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Five Feet High and Rising: 
The Big River of anticipation over the movie, Walk the Line 
By psychologist, Dr. Bruce L. Thiessen, aka The Rock Doc 

Phantom Tollbooth Visitors and Johnny Cash Fans in General: 
Before I share about the forthcoming movie, help yourself to a free mp3 movie preview soundtrack: 

I Can't Wait for Walk the Line 
Words and music by Dr. BLT (c) 2005 

Ballad of Johnny and June 
Words and music by Dr. BLT (c) 2005 

I Walk the Line/Folsom Prison Blues Medley (Jazzy Shrink-rapped Mix) 
Lyrics by Johnny Cash, 
new music by Dr. BLT (c) 2005 

I Want My Cash Back: 
Words and music by Dr. BLT (c) 2005 

Mansion (Next to Johnny Cash) 
Words and music by Dr. BLT (c) 2005 

Walk the Line is easily one of the most talked about movies of the year---and some of that talk is Oscar Buzz.   Chronicling the life of The Man in Black from his humble beginnings growing up on a cotton farm in Arkansas, to his rapid, tumultuous ride on the roller coaster of fame and fortune is not an easy task.  It helps if you happen to be a director by the name of James Mangold, who also directed Girl Interrupted (1999), and Identity (2003).  What was unique about Mangold's contribution to those flicks (besides the obvious luxury of having access to a stunningly brilliant cast and crew) was the distinctly psychological treatment (no pun intended) he offered.  Of course the scripts themselves were psychological in nature, but it takes a brilliant director to pull off the inherent psychology in a manner that is both believable and spellbinding.  

Mangold has no shortage of good help in Walk the Line either.  Why should he?  After all, June Carter hand-picked Reese Witherspoon to play her (and to play and sing like her) and Johnny Cash himself hand-picked Joaquin Phoenix to pull off the Herculean task of filling his black shirt and boots.   Joaquin and Witherspoon are paragons of courage, each actually doing all of their own singing and playing their own instruments.  Joaquin, until this impossible challenge presented itself, had never picked up or picked on a guitar in his life.  Reese Witherspoon hadn't done much singing beyond the shower either, and she had to learn to play June's instrument of choice-the autoharp.  Stuff like this hasn't happened since punk music arrived on the scene in the late '70s.  These are the quaint touches of authenticity that have helped to generate such a Big River of anticipation over the movie, due for release on November 20, 2005.  

This movie has been in the works for over eight years now, considering that it took four long years for 21st Century Fox to secure the rights to the story from James Kaech, and another four years to meticulously develop and produce the film.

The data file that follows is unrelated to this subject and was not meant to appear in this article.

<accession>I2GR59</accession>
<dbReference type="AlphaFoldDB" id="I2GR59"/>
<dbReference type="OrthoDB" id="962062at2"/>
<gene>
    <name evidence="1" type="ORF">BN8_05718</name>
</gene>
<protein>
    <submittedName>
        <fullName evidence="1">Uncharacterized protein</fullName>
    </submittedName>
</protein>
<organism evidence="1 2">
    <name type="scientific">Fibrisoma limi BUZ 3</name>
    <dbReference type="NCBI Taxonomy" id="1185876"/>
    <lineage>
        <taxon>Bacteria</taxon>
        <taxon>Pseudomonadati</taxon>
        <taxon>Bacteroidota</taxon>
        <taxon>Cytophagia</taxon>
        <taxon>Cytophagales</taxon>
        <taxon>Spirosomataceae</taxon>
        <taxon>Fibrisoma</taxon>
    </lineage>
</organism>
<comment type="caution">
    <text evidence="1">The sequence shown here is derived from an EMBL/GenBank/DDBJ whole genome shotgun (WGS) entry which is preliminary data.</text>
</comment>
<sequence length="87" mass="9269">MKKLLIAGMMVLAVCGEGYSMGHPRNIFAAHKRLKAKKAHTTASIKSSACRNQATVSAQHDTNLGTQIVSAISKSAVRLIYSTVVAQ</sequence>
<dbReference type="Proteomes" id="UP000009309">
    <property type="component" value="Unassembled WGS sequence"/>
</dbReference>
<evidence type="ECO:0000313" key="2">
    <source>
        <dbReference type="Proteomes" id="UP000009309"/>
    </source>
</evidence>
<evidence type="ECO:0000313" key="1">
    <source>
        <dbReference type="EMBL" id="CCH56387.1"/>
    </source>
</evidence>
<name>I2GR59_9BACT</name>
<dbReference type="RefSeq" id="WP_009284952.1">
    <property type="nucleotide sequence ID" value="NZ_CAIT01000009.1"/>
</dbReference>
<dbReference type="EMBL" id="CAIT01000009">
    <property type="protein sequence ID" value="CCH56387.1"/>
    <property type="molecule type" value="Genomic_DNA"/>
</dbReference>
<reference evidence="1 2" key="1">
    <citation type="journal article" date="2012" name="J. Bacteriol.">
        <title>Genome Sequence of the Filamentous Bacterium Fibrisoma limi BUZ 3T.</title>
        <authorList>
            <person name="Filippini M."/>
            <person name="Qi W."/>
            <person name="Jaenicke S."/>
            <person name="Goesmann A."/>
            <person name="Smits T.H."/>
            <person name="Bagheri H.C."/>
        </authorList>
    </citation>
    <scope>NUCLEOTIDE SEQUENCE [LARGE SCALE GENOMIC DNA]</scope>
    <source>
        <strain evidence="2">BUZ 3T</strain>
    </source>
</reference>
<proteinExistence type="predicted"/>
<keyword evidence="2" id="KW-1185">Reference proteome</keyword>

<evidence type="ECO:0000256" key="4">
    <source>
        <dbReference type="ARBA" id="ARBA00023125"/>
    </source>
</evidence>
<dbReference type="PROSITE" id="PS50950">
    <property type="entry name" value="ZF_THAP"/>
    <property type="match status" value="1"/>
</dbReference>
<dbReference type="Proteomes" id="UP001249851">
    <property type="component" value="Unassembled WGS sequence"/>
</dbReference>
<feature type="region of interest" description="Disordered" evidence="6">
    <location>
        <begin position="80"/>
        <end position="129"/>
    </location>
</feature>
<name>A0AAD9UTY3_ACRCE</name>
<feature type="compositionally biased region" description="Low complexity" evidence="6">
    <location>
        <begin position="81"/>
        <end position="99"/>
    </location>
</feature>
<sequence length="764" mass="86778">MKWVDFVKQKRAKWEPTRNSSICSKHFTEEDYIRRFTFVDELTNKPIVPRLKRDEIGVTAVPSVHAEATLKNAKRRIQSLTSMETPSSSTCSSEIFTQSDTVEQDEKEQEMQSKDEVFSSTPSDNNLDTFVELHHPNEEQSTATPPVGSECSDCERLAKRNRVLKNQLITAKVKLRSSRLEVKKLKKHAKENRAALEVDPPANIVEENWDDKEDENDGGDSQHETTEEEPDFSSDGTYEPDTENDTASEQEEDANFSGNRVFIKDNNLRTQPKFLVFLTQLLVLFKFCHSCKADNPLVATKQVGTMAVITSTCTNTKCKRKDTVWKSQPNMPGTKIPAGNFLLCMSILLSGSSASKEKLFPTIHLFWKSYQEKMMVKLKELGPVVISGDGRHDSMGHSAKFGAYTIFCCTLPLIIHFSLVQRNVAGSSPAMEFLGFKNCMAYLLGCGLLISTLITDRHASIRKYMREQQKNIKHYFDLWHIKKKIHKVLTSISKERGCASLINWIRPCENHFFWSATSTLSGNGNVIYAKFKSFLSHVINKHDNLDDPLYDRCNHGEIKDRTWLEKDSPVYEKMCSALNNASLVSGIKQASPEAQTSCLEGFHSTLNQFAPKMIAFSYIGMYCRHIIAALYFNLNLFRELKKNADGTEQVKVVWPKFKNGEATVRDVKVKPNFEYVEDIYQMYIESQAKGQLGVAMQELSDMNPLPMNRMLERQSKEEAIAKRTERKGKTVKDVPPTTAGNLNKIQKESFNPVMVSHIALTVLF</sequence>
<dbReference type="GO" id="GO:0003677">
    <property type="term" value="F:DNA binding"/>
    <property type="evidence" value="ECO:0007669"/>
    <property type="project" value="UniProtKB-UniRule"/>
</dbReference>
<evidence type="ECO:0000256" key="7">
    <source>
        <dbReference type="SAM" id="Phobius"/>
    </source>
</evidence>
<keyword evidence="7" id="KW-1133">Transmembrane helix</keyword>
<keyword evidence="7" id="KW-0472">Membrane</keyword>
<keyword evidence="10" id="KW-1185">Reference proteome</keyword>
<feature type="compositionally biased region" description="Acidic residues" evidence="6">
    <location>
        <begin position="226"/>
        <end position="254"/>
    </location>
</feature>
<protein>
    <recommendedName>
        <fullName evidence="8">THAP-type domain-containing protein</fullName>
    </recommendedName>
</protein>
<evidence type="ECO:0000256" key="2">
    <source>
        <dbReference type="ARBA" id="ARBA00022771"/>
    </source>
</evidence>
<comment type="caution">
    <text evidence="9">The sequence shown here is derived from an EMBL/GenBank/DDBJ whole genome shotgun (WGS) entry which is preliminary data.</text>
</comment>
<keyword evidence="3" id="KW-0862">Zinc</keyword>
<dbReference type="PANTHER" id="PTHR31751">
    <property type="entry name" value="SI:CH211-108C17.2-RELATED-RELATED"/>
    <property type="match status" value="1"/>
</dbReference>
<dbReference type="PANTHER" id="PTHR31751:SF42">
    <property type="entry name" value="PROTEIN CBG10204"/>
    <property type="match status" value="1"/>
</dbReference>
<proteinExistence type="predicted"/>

Of course it doesn't hurt that the larger-than-life legacy of Johnny Cash is the movie's main muse.  In an era of disposable American Idols, Johnny Cash is a true, timeless American icon and a folk hero for all times.  His image, his life, and his music are permanently etched in the collective unconscious of the United States of America, and within the collective unconscious of musicians worldwide.  He has influenced more musical genres than The Beatles.  You can hear the ghost of Johnny Cash in rock, rap, country, folk, alternative, R&B, and virtually every style of modern music.  Moreover, June Carter-Cash, and the rich familial heritage that was the Carter family, left a legacy that lives today in the music of virtually every folk and country artist.  

When I was a 4-year old boy, I carried my first guitar (a Bugs Bunny special with a little orange crank that made the music) like Cash carried his big, "grown-up" guitar.  I used to watch his TV show in the '60s and dream of being Johnny Cash.  Little did I know how impossible that dream would be---as impossible as my childhood prayer that Satan would find salvation.  On the other hand, little did I know that one day I would have the opportunity to smuggle in an "grown-up" guitar and to use it to play Johnny Cash songs in prison (No, sorry to disappoint you, but I didn't do time, unless of course you consider working as a prison shrink "doing time.)"  

JcTherapy: words and music by Dr. BLT (c) 2005 

The therapeutic power of these old Cash songs became very real to me as I looked into the eyes of prisoners as I performed/rendered music therapy to.  Of course, if you're not Johnny Cash, there's obviously going to be something missing.  That's why I wanted to (and did) sing The Stones classic, (I Can't Get No) Satisfaction, 
when I saw and heard on the trailer for Walk the Line.  There was no doubt that Joaquin Phoenix was delivering a passionate, authentic, even a mesmerizing performance, but there was just one problem.  He wasn't Johnny Cash.  I wanted him, not only to play stellar Cash, which he seems to have pulled off.  I wanted him to be Johnny Cash.  He never will.  Nobody ever will.  So if you plan to go to the movie with any expectations that somehow, magically, by the end of the movie, you will be convinced that Phoenix is Cash, you better just stay home and watch some of the old movies Johnny Cash actually starred in.  

The critics have made some pretty big promises about the movie, but when I see Walk the Line, I plan to leave all of my expectations at the door.  If I do, maybe, just maybe, I'll "walk the line" from the theatre to the crowded parking lot with a renewed sense of inspiration and a new perspective on the life and music of Johnny Cash, the Old Rugged Cross he embraced, and the musical love story and love of his life that held him together through Hell and High Water.      

Oh well, so much for tossing out all expectations!  


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